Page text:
Hello, there! My name is Preston Barta, and I am the features editor of Fresh Fiction and senior film critic at the Denton Record-Chronicle. My cinematic love story began where I was born: off planet on the isolated desert world of the Jakku system. It's there I passed the time scavenging for loose parts with my good friend Rey. One day I found an old film projector and a dusty reel of the 1975 film JAWS. It rocked my world so much that I left my kinfolk in the rearview (I so miss their morning cups of green milk) to pursue my dreams of writing about film. It wasn't long until I met two gents who said they would give me a lift. I can't recall their names, but one was an older man who liked to point a lot and the other was a tall, hairy fella. They got me as far as one of Jupiter's moons where we crossed paths with the U.S.S. Enterprise. Some pointy-eared bastard said I was clear to come aboard. He saw that I was clutching my beloved shark movie and invited me to the "moving pictures room" where he was screening the 1993 film JURASSIC PARK to his crew. He said my life would be much more prosperous if I were familiar with more work by the god named Steven Spielberg. From there, my love for cinema blossomed. Once we reached planet Earth, everything changed. I found the small town of Denton, TX, and was welcomed into the Barta family. They showed me the writings of local film critic Boo Allen. He became my hero and caused me to chase a degree in film and journalism. After my studies at graduate of the Hogwarts School of Witchcraft and Wizardry, I met some film critics who showed me the ropes and got me into my first press screening: 2011's THE GREEN LANTERN. Don't worry; I recovered just fine. MAD MAX: FURY ROAD was only four years away.
Preston Barta // Editor
This review marks a difficult time to write. Not because I’m not sure of how I felt walking out of my screening at Fantastic Fest, but because to talk too much about SPLIT is almost a nose-dive into spoiler territory. Let’s just say it’s definitely one of those movies we recommend going in as cold as possible, where the less you know is better. However, it’s still my job to write about this film, so I’ll carefully tip-toe around the concept as much as possible and just focus on the sheer feeling of awesome it gives you.
SPLIT is set up to be your basic “man abducts teenagers story,” but as M. Night Shyamalan (THE SIXTH SENSE, UNBREAKABLE) showcased with last year’s THE VISIT, he paints everything but by-the-numbers. It’s actually an incredibly clever and fun take on classic thriller movie tropes.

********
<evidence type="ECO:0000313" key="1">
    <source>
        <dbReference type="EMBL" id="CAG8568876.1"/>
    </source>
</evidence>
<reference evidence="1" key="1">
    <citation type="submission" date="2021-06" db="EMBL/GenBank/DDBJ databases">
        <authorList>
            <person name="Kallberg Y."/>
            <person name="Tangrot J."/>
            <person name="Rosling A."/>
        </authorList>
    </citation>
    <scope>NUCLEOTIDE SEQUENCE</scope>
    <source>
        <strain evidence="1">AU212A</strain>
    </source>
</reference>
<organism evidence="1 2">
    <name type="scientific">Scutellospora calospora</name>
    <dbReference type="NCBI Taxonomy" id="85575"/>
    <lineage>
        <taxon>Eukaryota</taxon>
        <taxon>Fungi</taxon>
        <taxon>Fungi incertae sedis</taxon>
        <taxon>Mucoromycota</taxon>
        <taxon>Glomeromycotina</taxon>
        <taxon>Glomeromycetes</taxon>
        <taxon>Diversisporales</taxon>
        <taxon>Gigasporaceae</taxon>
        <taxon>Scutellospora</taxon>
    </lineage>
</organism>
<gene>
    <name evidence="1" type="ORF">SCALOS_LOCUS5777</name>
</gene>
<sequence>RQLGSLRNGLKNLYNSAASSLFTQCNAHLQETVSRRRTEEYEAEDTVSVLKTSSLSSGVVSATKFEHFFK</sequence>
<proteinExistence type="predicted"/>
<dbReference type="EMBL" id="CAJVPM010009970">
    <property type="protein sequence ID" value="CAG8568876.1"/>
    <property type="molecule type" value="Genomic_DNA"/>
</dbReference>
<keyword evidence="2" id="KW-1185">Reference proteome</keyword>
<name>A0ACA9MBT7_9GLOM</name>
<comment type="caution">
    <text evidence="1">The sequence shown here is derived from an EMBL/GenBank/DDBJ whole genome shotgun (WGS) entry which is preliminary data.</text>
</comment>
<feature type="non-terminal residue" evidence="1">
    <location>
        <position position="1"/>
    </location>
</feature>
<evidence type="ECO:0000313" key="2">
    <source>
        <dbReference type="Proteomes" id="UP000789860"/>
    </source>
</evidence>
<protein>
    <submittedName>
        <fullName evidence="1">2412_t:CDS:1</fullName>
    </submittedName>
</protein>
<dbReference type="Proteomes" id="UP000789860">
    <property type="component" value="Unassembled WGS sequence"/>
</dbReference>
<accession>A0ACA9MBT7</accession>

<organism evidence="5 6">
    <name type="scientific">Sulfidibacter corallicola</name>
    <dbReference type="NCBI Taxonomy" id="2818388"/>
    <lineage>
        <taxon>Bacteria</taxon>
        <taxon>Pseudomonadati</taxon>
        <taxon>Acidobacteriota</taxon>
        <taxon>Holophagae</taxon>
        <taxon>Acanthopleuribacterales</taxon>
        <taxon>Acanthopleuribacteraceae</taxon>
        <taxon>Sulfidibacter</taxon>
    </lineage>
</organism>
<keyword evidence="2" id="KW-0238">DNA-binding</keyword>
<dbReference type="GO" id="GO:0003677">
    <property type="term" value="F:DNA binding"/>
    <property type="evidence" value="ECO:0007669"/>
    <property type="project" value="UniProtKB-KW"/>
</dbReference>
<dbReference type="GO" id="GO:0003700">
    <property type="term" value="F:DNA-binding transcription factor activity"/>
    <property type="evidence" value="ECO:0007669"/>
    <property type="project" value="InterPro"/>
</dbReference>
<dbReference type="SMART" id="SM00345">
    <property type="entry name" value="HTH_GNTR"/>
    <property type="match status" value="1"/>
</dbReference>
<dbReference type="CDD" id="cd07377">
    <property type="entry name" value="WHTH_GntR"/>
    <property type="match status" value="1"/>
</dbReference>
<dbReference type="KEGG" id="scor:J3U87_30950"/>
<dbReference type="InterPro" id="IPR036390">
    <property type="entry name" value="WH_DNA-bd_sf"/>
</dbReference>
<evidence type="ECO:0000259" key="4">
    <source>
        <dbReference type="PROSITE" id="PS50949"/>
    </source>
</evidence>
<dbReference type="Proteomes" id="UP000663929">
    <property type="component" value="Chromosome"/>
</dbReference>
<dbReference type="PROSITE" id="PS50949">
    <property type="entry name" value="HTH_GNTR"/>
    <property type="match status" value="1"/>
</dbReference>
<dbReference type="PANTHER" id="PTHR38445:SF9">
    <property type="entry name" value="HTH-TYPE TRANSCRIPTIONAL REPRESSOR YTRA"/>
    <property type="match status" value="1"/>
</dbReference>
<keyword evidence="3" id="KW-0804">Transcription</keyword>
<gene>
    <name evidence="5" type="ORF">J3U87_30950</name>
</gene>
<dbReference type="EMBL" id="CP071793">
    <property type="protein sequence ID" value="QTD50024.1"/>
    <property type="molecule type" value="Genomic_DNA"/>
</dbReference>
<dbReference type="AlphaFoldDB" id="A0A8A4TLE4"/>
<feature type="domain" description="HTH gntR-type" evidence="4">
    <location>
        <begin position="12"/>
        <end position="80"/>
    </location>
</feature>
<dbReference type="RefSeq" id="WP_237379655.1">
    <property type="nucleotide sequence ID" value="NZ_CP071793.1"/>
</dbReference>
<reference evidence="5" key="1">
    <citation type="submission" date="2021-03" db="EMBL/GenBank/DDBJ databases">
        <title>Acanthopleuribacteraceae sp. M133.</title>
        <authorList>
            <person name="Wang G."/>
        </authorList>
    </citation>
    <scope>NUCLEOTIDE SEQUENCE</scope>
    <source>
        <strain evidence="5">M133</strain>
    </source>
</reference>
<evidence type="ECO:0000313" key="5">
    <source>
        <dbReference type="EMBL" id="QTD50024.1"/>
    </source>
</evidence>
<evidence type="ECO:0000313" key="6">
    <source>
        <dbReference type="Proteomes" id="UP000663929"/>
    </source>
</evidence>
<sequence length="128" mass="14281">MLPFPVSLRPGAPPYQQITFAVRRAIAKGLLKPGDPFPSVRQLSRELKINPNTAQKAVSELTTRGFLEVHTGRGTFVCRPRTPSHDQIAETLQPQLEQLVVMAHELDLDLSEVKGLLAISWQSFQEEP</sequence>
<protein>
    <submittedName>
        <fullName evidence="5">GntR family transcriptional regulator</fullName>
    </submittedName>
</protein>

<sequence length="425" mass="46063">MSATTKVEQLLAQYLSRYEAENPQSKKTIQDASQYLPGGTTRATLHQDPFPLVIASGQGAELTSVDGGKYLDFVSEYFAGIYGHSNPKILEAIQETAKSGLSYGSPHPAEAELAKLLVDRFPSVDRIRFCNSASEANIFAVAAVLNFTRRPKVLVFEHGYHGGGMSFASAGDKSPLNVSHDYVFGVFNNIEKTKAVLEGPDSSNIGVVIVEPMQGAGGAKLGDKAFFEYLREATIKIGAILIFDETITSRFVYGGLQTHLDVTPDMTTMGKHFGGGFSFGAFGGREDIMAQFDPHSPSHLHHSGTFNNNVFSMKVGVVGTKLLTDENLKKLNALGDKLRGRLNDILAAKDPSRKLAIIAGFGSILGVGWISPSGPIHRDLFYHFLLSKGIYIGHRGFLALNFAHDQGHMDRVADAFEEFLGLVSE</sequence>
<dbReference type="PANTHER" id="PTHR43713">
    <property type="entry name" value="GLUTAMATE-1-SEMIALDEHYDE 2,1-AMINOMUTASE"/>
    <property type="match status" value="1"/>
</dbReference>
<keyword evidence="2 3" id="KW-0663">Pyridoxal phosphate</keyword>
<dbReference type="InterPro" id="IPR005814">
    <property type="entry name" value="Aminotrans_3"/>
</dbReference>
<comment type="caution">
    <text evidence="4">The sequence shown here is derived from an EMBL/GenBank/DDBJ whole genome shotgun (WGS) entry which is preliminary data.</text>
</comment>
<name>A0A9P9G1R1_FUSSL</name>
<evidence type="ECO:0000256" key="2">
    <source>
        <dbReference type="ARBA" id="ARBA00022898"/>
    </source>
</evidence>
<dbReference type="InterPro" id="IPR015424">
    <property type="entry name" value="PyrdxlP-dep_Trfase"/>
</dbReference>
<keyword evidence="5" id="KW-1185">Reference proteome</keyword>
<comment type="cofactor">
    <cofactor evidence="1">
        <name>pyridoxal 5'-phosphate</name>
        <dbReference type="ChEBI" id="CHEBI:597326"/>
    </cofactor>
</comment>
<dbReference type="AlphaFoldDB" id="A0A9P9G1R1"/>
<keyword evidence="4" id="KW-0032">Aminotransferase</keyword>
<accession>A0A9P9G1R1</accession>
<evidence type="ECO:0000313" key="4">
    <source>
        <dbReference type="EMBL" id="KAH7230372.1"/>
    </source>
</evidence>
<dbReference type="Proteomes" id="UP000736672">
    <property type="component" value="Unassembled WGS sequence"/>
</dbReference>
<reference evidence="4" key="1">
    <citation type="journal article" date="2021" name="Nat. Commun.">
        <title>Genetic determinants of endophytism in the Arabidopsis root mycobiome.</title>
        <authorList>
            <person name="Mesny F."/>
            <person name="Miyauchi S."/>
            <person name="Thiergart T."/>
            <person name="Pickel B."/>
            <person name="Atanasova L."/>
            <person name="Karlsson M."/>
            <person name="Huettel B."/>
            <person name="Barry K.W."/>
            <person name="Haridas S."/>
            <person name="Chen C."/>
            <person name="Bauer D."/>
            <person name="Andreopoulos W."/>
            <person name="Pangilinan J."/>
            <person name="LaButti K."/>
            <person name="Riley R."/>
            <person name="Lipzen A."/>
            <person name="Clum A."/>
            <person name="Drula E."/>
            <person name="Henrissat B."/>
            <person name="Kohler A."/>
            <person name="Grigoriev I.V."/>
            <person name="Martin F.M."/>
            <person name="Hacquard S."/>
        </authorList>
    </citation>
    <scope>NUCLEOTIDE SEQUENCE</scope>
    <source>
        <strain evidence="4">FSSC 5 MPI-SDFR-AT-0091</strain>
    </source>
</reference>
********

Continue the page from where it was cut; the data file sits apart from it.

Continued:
Alright, so here’s where I get a little more in depth and touch on some of the elements explored in the film’s trailer (you can watch below): SPLIT centers on three teenagers (Anya Taylor-Joy, Haley Lu Richardson and Jessica Sula) who are abducted by a man named Kevin (a killer-good James McAvoy).
Did I mention Kevin has at least 23 different personalities? This fact really greases this movie’s wheels.
You could certainly call SPLIT a postmodern take on confined-thrillers. What makes it stand out is how it plays with its genres. It’s thrilling, sure– as shown when one of the girls manages to escape the room, with one of Kevin’s more creepy personalities on the other side. It’s also quite often comedic and has some real side-splitting scenes that have that Shyamalan touch he expressed in THE VISIT. One such sequence involves another one of Kevin’s personalities expressing his thoughts on Kanye West jam sessions.
Without giving away too many of the specifics to the personalities, but McAvoy (X-MEN franchise) gives his most daring performance yet. It’s on full display when his character changes in and out of personalities within seconds.
The girls look the part of being scared and clueless in their situation, but the brains that Shyamalan gives them is more admirable than we can say of most movies like it. Taylor-Joy – who is the breakout star of 2016, with THE WITCH and MORGAN under her belt – carries the film as Casey. She portrays Casey as a patient and smart girl who pulls from the dark times in her past to help push herself through the present. It’s a complex and well drawn character on Shyamalan’s part.
As the film goes on, SPLIT begins to add more and more fascinating components. The final act is principally audacious, delving into a whole other level of reveals that are largely crowd-pleasing and bold.
Suffice to say, Shyamalan is back!… and he has me eagerly awaiting his next move.
SPLIT had its world premiere at Fantastic Fest on Sept. 26. The film opens nationwide on Jan. 20, 2017.